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    Thread: undergraduate dissertation on nationality - looking for ideas from expats


    1. #1

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      sophresearch is on a distinguished road

      Smile undergraduate dissertation on nationality - looking for ideas from expats

      Dear All,

      I am currently a second-year geography undergraduate at Cambridge University in the UK. I am going to Hong Kong in August, in order to conduct research for my final year dissertation. I am intending to focus my research on expatriates in Hong Kong, looking at the ways in which national identity is retained, both at home, in social groups, through international schools etc.

      I am attempting to find out whether the importance of a national identity is gradually being diminished for those living and working away from their country of origin, or whether nationality remains a central part of people’s daily lives.

      I was just wondering if I could get some initial thoughts on this (from expats in Hong Kong or anywhere else in Asia), so I can think about how I will structure my ideas and research.

      1. As an expat, do you consider yourself and/or your children to be ‘global citizens’ or ‘global nomads’? Or do you consider that your distinct national identity remains important whilst living in a different country?

      2. How is your nationality reinforced in your daily life? (i.e. through your social activities, the friends you have, the food you eat?)

      3. Do you socialise mostly with British people?

      Thank you very much for your help! It would be very useful to get a few ideas of the directions my research might take.

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    3. #2

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      Quote Originally Posted by sophresearch View Post
      Dear All,

      1. As an expat, do you consider yourself and/or your children to be ‘global citizens’ or ‘global nomads’? Or do you consider that your distinct national identity remains important whilst living in a different country?

      2. How is your nationality reinforced in your daily life? (i.e. through your social activities, the friends you have, the food you eat?)

      3. Do you socialise mostly with British people?

      Thank you very much for your help! It would be very useful to get a few ideas of the directions my research might take.
      1. I consider myself to have a unique national identity but appreciate i am in a foreign country and do not expect it to cater to my needs.

      2. I am the only English person working with 6 others (all Spanish), Our boss is English and the buyer of the house we are working on is also English.
      My nationality is not really "reinforced" in my daily life

      3. I socialise with anyone who will socialise with me. I have a drink after work with my Spanish work mates, my drinking buddy is English, Our friends are Swedish, Spanish, German, English (equally). The pubs i frequent are equally English bars (but with multinational clientèle) Spanish bars (beach and tapas bars).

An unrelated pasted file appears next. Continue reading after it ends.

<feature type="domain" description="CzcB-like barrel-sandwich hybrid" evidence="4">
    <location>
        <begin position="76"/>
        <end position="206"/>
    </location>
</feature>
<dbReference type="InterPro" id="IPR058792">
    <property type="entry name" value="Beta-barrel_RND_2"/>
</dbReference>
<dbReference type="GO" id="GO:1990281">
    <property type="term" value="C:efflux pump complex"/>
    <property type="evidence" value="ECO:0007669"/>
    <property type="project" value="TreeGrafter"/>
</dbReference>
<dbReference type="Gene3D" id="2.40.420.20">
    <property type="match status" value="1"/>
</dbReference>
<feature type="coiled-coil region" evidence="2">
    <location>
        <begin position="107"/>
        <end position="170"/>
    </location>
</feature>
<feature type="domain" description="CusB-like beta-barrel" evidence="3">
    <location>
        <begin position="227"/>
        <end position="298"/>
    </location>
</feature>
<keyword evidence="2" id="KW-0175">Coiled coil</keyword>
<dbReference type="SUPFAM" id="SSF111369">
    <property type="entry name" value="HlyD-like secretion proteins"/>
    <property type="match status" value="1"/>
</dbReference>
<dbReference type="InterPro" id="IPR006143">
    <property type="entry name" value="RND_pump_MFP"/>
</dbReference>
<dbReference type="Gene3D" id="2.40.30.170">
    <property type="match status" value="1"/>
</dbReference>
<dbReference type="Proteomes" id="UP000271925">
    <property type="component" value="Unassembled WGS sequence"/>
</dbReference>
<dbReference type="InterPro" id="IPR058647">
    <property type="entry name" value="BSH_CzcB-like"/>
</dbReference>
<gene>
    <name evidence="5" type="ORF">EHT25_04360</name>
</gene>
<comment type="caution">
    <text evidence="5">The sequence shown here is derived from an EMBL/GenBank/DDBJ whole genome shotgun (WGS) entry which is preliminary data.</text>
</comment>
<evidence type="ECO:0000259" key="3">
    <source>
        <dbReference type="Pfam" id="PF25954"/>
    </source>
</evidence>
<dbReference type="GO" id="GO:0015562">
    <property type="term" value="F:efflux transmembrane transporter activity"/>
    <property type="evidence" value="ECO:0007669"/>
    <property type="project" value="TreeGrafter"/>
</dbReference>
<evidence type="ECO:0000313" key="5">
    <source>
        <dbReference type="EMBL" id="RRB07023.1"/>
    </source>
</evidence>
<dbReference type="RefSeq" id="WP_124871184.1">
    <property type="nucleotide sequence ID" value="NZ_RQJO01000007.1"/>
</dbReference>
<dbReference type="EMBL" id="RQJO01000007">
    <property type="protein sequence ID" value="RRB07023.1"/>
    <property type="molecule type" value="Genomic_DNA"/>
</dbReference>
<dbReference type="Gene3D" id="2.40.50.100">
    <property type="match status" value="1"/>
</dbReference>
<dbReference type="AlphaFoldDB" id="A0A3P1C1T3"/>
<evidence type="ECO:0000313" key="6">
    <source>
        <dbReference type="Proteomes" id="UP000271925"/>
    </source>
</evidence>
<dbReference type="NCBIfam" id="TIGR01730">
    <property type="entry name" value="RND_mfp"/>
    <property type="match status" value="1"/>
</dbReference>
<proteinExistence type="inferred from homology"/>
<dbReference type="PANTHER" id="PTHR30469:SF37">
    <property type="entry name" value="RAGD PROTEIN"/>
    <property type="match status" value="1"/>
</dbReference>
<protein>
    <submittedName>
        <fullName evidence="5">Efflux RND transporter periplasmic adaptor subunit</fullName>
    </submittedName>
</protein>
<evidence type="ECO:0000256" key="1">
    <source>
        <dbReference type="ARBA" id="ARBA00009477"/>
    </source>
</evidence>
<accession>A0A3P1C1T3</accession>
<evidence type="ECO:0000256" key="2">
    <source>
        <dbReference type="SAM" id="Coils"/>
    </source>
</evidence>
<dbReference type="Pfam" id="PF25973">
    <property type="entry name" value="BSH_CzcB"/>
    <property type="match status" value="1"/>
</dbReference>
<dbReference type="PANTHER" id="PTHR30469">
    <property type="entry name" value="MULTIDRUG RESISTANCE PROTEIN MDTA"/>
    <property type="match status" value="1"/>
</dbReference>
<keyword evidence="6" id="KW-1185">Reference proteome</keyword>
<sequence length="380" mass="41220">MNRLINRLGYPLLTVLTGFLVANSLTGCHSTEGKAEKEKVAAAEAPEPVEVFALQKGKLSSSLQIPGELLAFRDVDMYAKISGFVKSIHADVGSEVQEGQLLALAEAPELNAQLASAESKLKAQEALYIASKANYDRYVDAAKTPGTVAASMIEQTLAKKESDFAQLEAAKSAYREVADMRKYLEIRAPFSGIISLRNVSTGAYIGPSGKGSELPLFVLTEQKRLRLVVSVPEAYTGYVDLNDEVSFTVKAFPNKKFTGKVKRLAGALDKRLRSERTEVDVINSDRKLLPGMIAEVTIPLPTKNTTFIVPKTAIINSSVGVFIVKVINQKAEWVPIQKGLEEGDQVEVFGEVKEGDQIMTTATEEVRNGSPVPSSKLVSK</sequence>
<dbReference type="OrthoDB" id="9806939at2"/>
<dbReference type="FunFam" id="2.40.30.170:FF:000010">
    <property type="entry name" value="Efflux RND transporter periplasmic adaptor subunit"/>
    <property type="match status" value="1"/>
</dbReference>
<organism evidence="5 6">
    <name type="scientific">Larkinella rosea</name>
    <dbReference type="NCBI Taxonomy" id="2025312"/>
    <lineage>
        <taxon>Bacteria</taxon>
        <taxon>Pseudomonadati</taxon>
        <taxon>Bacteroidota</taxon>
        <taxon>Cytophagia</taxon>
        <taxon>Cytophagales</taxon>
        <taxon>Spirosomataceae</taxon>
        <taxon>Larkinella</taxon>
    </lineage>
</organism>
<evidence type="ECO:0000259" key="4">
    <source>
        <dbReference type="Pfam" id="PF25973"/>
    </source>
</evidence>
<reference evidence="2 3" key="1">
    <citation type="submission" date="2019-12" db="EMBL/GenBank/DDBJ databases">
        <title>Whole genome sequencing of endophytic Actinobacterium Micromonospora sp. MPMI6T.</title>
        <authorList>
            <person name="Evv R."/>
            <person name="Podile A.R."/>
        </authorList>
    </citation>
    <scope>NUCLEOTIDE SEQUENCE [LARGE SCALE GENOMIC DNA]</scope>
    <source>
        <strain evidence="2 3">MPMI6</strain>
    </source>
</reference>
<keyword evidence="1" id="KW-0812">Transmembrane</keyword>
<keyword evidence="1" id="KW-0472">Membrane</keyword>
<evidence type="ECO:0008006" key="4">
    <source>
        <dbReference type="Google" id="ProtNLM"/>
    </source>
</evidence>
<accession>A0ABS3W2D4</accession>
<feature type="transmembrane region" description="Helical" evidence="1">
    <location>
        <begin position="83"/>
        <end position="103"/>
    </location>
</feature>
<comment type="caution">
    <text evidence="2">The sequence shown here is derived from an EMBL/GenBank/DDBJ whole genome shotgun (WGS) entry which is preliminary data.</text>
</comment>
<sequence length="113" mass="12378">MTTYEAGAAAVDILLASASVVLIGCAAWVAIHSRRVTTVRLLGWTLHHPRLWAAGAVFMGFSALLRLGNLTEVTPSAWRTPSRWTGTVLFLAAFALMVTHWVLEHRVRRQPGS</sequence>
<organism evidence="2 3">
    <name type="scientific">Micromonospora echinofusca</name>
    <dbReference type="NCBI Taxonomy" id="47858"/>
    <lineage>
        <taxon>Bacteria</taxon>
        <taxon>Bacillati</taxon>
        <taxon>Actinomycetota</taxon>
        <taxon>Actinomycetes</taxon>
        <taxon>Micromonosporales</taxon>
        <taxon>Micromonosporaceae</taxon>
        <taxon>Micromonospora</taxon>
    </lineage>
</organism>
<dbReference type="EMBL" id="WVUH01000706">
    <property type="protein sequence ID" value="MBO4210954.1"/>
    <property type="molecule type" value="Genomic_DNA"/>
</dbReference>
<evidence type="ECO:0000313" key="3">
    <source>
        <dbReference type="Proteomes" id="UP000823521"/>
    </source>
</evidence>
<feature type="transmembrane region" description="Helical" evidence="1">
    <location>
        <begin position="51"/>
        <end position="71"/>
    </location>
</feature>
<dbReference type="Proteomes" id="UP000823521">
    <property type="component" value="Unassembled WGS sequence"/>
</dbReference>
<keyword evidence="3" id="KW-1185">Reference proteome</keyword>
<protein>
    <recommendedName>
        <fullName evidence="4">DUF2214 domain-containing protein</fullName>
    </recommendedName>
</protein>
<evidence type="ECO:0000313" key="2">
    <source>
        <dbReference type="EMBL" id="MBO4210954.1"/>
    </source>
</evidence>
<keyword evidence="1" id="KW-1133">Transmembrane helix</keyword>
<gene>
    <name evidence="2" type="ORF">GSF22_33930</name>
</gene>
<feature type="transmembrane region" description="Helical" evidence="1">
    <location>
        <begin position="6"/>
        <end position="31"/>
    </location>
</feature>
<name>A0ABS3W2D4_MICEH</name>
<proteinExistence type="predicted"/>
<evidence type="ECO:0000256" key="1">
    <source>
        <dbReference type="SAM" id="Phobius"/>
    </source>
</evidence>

happy to answer any more questions. Good luck with your dissertation.
      it happens a lot everywhere in the world...

    4. #3

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      hi there,
      i've been in China for over 5 years now. I used to write a 'blog' type letter home to my friends, full of quirky observations and anecdotes. i've still got them saved somewhere if you think these might be of use to you?.......all in Word format.
      Ktee likes this.

    5. #4
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      Although I have Australian Citizenship, I am English and a lot of my traditions come from being brought up in that environment. My children are considered Australian by their friends, peers and teachers, one of my daughters teachers for example has taught her for the last 4 years and is from the same part of England my daughter was born but never realised that she was English. My children know that they are English because of birth but feel more Australian. Our food has always been influenced by our travels and isn't predominently 'English/Australian'

      My husband and I work with a lot of different nationalities, so our difference is reinforced rather than a national identity

      Our closest friends as a couple are mainly British, but we also have different social circles which incorporate other nationalities - my childrens friends are a mixture of English, Australian, Korean, Chinese, Malaysian and Indian
      The only people you need in your life are the ones that prove they need you in theirs

    6. #5

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      Quote Originally Posted by Nezzle View Post
      hi there,
      i've been in China for over 5 years now. I used to write a 'blog' type letter home to my friends, full of quirky observations and anecdotes. i've still got them saved somewhere if you think these might be of use to you?.......all in Word format.
      Hi Nezzle, welcome to Brits Abroad. How is life in China?